Something in the ether of the room really aided my guitar work. Some of my best guitar playing at a show, in a long time. I love when the bar gets raised!

Randi and Noah joined me for their favourite song, Distracted. And it rocked. Noah is amazing with a djembe, a pair of bongos, and a hi hat. And Randi sang lovely harmonies, taking the song to another place, which is always the best place for a song to go!

A major highlight: (and having nothing to do with me) they passed a hat and had everyone write some sort of scientific term down, and then Randi would pick the terms out of the hat and incorporate them into a song! She is pretty adept at improv, and pulled together this amazing, ridiculous and spectacular version of Blue Christmas (involving Love Waves - yes there is such a term -and ironically it referrers to an aftershock of an earthquake... - Bob Dylan, and several words none of us could pronounce!

That and her version of Dont Stop Believing ("even scientists studying the bottom of the ocean - or the moon - know this song") in which she vocally did the famous speedy guitar riff in the intro.


The night ended with a rousing version of Peter Gabriel's "In Your Eyes" which brought back me, Lisa Sanders, her singing partner "Brown Sugar", and Randi's husband "The Whistler." We got a rhythmically-challenged Pips-style backing dance together - showing off our true talent (or lack thereof)!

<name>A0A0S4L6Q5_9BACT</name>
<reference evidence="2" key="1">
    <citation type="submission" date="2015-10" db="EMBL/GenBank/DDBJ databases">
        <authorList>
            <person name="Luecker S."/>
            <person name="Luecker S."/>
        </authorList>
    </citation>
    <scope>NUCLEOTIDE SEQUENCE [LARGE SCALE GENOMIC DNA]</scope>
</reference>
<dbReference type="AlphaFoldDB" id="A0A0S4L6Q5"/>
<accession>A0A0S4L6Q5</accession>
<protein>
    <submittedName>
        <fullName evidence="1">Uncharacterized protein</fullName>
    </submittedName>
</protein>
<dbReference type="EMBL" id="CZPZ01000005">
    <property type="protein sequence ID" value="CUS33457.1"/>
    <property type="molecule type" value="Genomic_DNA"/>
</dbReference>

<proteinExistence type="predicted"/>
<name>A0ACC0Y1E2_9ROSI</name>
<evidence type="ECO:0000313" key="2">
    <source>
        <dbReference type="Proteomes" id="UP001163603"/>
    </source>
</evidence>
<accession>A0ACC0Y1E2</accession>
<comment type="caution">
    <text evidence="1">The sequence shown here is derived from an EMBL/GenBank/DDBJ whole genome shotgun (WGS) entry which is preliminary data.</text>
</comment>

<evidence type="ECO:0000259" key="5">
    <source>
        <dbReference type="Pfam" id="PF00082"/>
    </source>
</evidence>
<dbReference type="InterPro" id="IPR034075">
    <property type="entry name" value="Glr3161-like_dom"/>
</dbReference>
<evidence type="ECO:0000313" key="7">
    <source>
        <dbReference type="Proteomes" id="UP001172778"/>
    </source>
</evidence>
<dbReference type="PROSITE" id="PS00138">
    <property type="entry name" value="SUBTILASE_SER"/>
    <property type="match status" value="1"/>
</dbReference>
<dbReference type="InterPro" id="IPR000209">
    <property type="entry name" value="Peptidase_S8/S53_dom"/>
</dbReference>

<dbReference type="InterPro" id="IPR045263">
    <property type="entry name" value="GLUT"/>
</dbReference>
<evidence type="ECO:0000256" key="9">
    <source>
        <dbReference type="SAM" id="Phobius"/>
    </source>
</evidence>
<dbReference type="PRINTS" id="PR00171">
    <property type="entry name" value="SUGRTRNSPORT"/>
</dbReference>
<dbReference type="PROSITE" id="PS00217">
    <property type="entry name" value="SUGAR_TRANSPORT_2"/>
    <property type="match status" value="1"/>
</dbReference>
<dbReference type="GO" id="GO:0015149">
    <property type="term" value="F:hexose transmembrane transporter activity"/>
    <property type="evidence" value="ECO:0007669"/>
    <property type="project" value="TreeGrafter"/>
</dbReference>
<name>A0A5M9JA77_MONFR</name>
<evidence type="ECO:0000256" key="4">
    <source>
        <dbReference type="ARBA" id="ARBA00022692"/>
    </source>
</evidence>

If anyone reading this is in southern California, I highly highly recommend you coming out to our show on the 12th in Escondido "Randi's Jingle Bell Ball!" It features all 3 of us again, and will be so much craziness and fun, you wont know what to do with yourself!

I hope to bring Randi and Noah out to Ohio sometime this year, quite possibly during Peace Week (she has written a major theme song for the Matthew Shepherd Foundation and does a lot of work with this great organization). So if you see me posting that she's coming to Ohio, or anywhere else, you should go. You will enjoy.

Well, so it happens. My time is about up here in the cafe. My tea is out, and my car meter is nearly over. I'll check in again soon.

Until then, be the change you wish to see!


Tuesday, October 5, 2010

Thoughts on a Tuesday (pt 2)

Peace Week.

Back in February or so, my friend Bekey Hewit came to me and said she wanted to do a concert at Musica on Oct. 2nd to celebrate Gandhi's birthday. She asked me if I'd like to be involved, and if I'd like to help. Of course i did! So in our little organizing session, we wondered if we could get the city to declare that day Akron Peace Day. Which then turned into Akron Peace Week as we discussed things we could do.